Bring it to a boil and then simmer until the pork ribs are tender, which could be 45-60 minutes. The pink and red color of the raw ribs will now be light brown.

Before grilling the ribs, you can add extra seasoning, dry rubs, or marinade.

You can wrap the tender ribs in aluminum foil and keep them in the fridge, though not longer than 24 hours, or you can finish them up on the grill there and then.

The aluminum foil makes it easier for the ribs to absorb everything and become more flavorful.

The Argument Against Boiling Ribs Before Grilling Them

Those who consider themselves true grillmasters argue that there are no good reasons to boil meat before grilling it.

Ribs are cuts of meat suitable for the low-and-slow cooking method, and they believe that boiling them has adverse effects on the final product [4].

When one boils the pork ribs, the fat melts out of the meat, and the natural juices are also released.

These are both important for retaining the flavor of the pork ribs. If the meat is only parboiled for a few minutes, the flavor loss may be minor, but the ribs will lose most of the juices and flavor when the meat simmers for a long time.

Even if the ribs are served in BBQ sauce, the meat can still be dry.

Many barbecue fans like their ribs to be tender but still a bit chewy, and boiling them can make the meat almost mushy, which can sometimes be unpleasant for these rib enthusiasts.

Alternatives To Boiling Ribs Before Grilling

Cooked ribs

The transition from oven to grill for tough cuts like pork spare ribs is a technique that yields tender meat without sacrificing flavor.

Instead of boiling, ribs can be gently roasted in the oven, a method that retains their full-bodied taste.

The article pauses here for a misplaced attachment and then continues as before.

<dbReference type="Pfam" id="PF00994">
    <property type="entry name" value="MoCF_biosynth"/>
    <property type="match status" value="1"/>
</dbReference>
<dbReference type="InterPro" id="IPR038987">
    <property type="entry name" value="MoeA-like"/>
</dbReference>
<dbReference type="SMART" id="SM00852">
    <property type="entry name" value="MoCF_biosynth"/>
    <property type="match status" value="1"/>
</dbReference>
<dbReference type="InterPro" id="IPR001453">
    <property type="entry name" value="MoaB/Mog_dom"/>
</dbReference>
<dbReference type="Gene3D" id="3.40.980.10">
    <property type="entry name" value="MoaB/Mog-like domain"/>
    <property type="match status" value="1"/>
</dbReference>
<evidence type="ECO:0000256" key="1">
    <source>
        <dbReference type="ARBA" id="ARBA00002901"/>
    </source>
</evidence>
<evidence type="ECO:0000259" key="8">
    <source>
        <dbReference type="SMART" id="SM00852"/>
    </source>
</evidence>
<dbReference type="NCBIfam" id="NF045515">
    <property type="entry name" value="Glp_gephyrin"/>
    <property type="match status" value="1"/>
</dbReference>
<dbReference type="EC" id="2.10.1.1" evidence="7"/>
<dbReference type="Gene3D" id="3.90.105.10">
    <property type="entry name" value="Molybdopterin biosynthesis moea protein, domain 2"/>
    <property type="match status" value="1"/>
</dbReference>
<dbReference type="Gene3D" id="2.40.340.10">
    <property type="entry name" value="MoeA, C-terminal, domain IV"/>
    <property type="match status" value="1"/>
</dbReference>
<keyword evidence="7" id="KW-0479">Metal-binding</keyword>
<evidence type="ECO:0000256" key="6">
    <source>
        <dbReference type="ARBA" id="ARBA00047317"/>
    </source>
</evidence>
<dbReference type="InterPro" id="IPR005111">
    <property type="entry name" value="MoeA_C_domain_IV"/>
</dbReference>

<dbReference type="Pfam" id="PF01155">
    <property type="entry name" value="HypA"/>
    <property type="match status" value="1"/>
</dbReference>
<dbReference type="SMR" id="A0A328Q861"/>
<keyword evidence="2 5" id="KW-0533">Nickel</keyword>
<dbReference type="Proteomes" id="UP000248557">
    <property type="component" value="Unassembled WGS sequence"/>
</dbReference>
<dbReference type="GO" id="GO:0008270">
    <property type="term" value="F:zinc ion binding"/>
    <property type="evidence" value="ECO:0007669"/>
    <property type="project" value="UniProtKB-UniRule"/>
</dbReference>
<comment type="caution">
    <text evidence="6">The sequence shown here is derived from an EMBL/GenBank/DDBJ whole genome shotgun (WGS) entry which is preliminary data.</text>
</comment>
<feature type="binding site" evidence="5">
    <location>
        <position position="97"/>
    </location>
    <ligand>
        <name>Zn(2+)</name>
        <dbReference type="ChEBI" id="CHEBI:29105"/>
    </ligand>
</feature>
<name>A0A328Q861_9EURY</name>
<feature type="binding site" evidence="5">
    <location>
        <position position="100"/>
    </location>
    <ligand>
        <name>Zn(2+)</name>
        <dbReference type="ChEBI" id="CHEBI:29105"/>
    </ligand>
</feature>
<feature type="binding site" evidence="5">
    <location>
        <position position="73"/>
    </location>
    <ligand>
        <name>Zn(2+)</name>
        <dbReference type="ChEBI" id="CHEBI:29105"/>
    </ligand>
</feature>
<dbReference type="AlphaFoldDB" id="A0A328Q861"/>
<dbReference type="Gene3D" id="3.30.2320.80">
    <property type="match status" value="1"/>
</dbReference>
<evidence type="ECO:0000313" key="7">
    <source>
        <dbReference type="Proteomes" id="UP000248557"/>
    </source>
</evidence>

Place the ribs on racks atop a baking tray, cover the tray with aluminum foil, and bake at 350 degrees Fahrenheit for 75-90 minutes. The cooking time may vary slightly depending on the ribs' size.

After this, transfer the ribs to a grill and cook them for 5-10 minutes per side on medium heat, allowing BBQ sauces to caramelize beautifully.

A variation of this method involves placing the ribs on a rack over an oven-roasting pan filled with water or apple juice.

The liquid creates a moist, low-heat environment in the oven, essentially steaming the ribs and making them extra tender before they hit the grill.

With these approaches, you'll have delectable, tender ribs that combine the best of both oven and grill cooking techniques.

Don't let the meat touch the liquid during the slow cooking. Bake at 350 degrees Fahrenheit for 15 minutes, and then turn it down to 225 degrees Fahrenheit and cook for an hour.

Marinades are also an option as they give flavor and help to tenderize the meat.

They also help to retain moisture. Marinades contain acids and enzymes that help break down the tough connective tissue in meat.

Steaming can also help to soften ribs. If your steamer is big enough or you can DIY one, you can steam them over apple juice or water for about 60 minutes.


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About the author

Devon Ferguson
Senior Editor
Devon Ferguson is the senior editor at Carnivore Style who loves dining and traveling. This well-traveled meat hunter has scaled cities high and low to scout sources for the finest meats. He's tested and reviewed nearly every grill, smoker and meat delivery box on the market.